Bailiffs: See sheriff officers.
Capping: A power imposed by central government to limit the amount of spending (and therefore the level of local taxation) which a local authority could make.
Community Charge: The official term for the Poll Tax.
Liability order: A liability order was a piece of paper given to the council after courts (in England and Wales) had proved that non-payers were liable to pay the tax. Once a liability order was granted councils were free to proceed with enforcement procedures (bailiff action or wage arrestment). This procedure was not necessary in Scotland.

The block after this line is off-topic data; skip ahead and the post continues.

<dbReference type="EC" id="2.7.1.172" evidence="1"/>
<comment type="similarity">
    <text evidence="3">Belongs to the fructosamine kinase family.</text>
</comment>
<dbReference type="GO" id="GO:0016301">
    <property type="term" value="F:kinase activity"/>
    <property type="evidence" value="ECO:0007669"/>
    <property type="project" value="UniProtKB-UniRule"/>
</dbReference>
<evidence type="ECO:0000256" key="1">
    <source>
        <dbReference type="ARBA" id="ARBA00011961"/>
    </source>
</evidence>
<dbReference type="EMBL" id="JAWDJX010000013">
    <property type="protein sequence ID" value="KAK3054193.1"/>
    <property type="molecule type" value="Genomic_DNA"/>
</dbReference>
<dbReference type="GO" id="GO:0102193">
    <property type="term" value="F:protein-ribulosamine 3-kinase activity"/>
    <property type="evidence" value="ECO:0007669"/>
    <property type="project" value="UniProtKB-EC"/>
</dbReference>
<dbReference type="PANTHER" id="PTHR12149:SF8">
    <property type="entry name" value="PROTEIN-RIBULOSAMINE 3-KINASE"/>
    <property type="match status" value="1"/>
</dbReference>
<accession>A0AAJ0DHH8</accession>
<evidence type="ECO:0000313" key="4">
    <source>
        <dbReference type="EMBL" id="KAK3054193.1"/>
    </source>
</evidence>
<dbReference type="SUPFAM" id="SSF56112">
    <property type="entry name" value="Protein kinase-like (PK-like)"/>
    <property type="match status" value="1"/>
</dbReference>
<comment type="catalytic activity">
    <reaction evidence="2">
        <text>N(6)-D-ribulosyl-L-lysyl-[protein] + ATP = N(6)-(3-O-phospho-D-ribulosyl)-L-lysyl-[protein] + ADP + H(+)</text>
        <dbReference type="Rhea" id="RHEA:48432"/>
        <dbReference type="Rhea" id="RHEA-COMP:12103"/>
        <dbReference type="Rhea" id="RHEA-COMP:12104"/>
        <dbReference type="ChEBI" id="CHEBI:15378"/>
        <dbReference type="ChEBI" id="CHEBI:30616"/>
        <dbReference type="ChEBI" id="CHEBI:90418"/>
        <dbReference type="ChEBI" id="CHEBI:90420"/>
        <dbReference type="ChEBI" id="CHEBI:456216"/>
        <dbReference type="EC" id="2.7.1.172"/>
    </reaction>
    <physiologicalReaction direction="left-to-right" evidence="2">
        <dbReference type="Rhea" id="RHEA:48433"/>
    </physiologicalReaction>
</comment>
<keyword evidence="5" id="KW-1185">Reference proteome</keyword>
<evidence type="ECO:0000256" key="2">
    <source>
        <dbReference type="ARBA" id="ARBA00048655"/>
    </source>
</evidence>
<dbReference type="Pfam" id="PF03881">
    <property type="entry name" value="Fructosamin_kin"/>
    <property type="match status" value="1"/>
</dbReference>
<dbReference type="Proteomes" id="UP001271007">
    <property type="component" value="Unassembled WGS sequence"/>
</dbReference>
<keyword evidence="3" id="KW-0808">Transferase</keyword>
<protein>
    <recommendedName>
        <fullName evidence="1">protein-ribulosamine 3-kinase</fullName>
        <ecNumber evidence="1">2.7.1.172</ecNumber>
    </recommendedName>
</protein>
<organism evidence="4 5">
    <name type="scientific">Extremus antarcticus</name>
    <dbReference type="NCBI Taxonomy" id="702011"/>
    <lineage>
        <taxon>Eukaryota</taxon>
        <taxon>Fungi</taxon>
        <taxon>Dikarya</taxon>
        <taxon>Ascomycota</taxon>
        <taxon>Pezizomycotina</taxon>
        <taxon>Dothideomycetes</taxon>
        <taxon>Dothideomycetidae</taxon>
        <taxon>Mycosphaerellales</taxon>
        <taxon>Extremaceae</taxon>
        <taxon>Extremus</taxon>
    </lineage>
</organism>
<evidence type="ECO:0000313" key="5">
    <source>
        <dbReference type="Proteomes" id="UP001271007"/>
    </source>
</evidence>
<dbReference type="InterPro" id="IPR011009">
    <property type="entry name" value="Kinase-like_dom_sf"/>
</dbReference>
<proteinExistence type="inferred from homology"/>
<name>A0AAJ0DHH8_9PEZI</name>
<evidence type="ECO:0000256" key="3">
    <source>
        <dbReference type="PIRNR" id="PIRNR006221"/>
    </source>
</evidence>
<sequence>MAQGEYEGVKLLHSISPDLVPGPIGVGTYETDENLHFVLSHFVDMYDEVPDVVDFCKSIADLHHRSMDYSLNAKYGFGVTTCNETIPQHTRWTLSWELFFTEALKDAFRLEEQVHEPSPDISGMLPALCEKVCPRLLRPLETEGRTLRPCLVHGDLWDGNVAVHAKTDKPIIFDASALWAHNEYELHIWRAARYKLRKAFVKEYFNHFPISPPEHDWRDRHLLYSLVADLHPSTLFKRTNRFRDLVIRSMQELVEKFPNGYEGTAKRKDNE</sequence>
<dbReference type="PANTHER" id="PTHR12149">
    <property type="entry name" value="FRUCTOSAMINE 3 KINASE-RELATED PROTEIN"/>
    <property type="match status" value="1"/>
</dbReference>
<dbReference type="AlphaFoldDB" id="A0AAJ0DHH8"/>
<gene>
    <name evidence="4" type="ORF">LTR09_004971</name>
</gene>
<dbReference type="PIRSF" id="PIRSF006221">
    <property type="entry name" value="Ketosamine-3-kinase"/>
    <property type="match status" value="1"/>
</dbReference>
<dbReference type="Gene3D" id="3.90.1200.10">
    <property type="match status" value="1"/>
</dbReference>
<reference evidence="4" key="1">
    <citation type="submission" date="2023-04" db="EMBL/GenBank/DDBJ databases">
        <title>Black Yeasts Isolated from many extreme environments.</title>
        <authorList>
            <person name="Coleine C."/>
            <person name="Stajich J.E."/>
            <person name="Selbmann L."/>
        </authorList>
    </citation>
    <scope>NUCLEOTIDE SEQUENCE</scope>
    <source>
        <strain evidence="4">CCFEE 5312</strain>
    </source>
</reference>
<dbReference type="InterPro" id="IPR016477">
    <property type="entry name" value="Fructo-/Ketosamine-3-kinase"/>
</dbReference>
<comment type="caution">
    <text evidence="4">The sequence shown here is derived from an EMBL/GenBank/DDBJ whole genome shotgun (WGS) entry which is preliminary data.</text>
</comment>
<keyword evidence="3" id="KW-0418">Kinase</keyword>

McKenzie friend: McKenzie friends were people who were allowed to stand beside a defendant in court and offer them advice although they were not allowed to address the court. Anti Poll Tax activists trained with legal knowledge acted as McKenzie friends as part of the strategy of delaying the court process.
Poinding: Poindings describe the process whereby sheriff officers enter peoples’ homes and value their goods.
Sheriff officer: The equivalent of bailiffs in England and Wales, people who were appointed by local councils and registered by local courts with powers to seize peoples’ possessions and sell them off to recover debts.
Warrant sale: These were public auctions of peoples’ goods (sometimes held in their own homes) after they had been seized by the Sheriff Officers. By November 1991, there hadn't been a single successful warrant sale in Scotland.